The health club industry is booming in the United States as we shift towards a more healthy approach to our lives.
Odds are you yourself have a gym membership or a close friend or family member does.
However, just because the market is huge doesn't mean that you should jump into the business without doing some research and planning.
Opening a commercial gym could be a great business opportunity. However, there are a few factors you'll need to consider before you're ready to start.
Here are tips for starting a commercial gym.
|Wholesale Gym Equipment for Starting A Commercial Gym|
In order to own a gym, you'll need to be qualified to do so. You don't need a professional fitness qualification before starting your gym.
However, accreditation from groups like The American Council on Exercise or the International Health, Racquet, and Sports club Association could improve your credibility and makes it easy to obtain a business loan.
It's worth it to get a personal trainer or fitness certification so that you can try out these roles before you start your own gym.
This way, you'll be able to see if you will be happy in a similar role and make contacts to develop a client base that will follow you to your new commercial gym.
Now that you've determined that you would enjoy managing a commercial gym, it's time to find out how you are going to get the money to start one.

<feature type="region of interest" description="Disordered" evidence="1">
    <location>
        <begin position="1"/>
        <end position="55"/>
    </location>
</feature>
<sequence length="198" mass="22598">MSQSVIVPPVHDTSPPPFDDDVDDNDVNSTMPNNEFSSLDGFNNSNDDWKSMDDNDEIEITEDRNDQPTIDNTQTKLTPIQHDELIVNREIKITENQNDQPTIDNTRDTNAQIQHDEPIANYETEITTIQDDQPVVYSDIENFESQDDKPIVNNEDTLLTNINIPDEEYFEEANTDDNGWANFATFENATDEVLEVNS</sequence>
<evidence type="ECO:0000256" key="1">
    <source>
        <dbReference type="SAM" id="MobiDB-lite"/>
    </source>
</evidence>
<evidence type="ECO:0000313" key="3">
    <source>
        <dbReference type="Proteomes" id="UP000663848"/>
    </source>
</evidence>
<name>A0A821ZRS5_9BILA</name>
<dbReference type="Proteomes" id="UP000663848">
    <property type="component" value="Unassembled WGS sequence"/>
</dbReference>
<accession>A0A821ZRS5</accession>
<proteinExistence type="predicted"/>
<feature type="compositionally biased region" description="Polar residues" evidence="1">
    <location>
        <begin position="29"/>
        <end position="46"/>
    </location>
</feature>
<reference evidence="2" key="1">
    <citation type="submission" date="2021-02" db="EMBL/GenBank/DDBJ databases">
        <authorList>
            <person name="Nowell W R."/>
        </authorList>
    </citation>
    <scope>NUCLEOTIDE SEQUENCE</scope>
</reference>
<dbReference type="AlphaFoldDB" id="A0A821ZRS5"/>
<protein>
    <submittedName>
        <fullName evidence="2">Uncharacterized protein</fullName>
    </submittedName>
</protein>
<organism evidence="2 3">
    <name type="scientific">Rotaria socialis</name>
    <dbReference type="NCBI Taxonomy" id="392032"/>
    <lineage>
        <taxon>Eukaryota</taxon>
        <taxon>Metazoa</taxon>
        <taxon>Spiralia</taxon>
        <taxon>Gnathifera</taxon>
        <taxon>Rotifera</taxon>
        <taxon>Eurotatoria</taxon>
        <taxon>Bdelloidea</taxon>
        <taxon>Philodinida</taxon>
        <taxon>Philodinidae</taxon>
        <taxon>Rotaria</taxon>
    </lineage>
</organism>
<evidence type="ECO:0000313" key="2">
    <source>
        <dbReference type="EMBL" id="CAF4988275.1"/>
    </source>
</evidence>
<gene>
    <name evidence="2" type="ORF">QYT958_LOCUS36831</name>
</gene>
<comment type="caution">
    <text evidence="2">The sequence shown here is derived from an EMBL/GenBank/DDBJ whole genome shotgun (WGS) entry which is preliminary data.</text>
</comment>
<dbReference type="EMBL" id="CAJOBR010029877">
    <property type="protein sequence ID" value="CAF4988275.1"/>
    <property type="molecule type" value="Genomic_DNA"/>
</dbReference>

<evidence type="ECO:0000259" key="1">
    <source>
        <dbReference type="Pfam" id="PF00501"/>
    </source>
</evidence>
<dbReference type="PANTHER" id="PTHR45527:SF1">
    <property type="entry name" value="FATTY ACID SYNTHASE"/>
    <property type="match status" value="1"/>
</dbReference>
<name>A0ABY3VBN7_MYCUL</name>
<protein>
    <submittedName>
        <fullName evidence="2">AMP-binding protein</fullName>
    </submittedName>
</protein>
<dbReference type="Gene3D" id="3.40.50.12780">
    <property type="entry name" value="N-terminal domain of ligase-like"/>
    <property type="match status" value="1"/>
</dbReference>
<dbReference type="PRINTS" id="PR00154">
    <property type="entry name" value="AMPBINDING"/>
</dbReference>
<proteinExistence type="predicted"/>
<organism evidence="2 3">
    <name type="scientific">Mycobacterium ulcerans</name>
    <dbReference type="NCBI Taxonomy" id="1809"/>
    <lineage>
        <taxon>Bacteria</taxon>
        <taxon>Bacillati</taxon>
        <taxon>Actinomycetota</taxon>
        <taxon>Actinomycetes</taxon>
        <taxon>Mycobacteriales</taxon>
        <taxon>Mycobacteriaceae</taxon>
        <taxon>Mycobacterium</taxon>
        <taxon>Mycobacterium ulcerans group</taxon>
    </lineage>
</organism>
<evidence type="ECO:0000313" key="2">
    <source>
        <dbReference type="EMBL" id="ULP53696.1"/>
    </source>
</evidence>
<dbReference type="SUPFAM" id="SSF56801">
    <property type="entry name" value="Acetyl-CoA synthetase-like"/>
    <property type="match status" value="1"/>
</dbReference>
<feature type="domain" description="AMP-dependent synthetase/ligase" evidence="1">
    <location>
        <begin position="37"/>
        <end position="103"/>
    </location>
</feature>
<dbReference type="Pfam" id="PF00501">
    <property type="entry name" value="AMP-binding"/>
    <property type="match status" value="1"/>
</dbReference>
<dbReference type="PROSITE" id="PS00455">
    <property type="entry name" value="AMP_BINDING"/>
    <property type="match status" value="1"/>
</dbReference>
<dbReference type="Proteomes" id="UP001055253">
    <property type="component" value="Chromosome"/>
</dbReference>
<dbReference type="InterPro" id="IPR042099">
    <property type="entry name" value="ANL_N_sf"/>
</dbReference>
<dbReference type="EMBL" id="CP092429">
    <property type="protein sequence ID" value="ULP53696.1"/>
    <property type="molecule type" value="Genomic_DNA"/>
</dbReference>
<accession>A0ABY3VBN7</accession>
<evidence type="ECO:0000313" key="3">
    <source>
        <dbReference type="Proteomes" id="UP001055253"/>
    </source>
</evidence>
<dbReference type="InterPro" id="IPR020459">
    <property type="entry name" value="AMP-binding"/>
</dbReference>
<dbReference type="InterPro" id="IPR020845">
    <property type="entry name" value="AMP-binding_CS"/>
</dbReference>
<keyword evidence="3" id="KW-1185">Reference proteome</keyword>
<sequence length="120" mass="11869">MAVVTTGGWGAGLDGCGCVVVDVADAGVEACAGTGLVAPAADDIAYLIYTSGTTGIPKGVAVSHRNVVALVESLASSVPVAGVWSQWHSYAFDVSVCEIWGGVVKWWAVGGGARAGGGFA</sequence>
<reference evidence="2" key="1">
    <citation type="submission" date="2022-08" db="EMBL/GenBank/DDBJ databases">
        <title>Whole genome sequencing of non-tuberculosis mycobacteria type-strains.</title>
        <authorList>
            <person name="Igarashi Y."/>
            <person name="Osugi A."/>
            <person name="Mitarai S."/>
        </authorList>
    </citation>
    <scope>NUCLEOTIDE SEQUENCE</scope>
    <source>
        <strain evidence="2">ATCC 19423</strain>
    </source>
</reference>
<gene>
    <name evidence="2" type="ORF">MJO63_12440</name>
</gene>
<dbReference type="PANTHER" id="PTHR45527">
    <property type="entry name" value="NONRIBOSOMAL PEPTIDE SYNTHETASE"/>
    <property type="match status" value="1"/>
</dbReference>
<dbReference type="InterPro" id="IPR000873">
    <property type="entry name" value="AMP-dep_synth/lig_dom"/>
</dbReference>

It typically takes about $50,000 or more to set up a gym, but that depends on your location. In large cities, it could take up to half a million dollars just to get started.
No matter where you plan on locating your gym, you'll need to produce a business plan and share it with investors or loan providers.
The location will be a significant factor within your business plan because a good location is critical to the gym's survival.
Do market research about your potential client base to find out what key demographics will account for the bulk of your foot traffic. Then figure out where those individuals can be found.
Gym members care about accessibility and convenience before all else, so try to find a location near those demographics.
You'll also have to take rent into consideration. Unless you have been able to purchase a building yourself, you will most likely have to rent space.
The cost of rent will vary from location to location and has to be factored into your initial operating expenses.
Remember, you'll need permission in writing from your landlord or building's owner to make alterations or conduct work on the building.
Once you have financing and a great location, you'll need to start buying gym equipment. Filling your space with wholesale gym equipment won't come cheap.
You’ll need all of the basics from free weight equipment to serious lifters, and cardio equipment like bikes, rowing machines, and treadmills.
Make sure to source used commercial gym equipment, which can help keep money in the bank.
Purchasing items such as jungle gyms and refurbished commercial gym equipment can help you get the most bang for your buck and make your customers happy at the same time.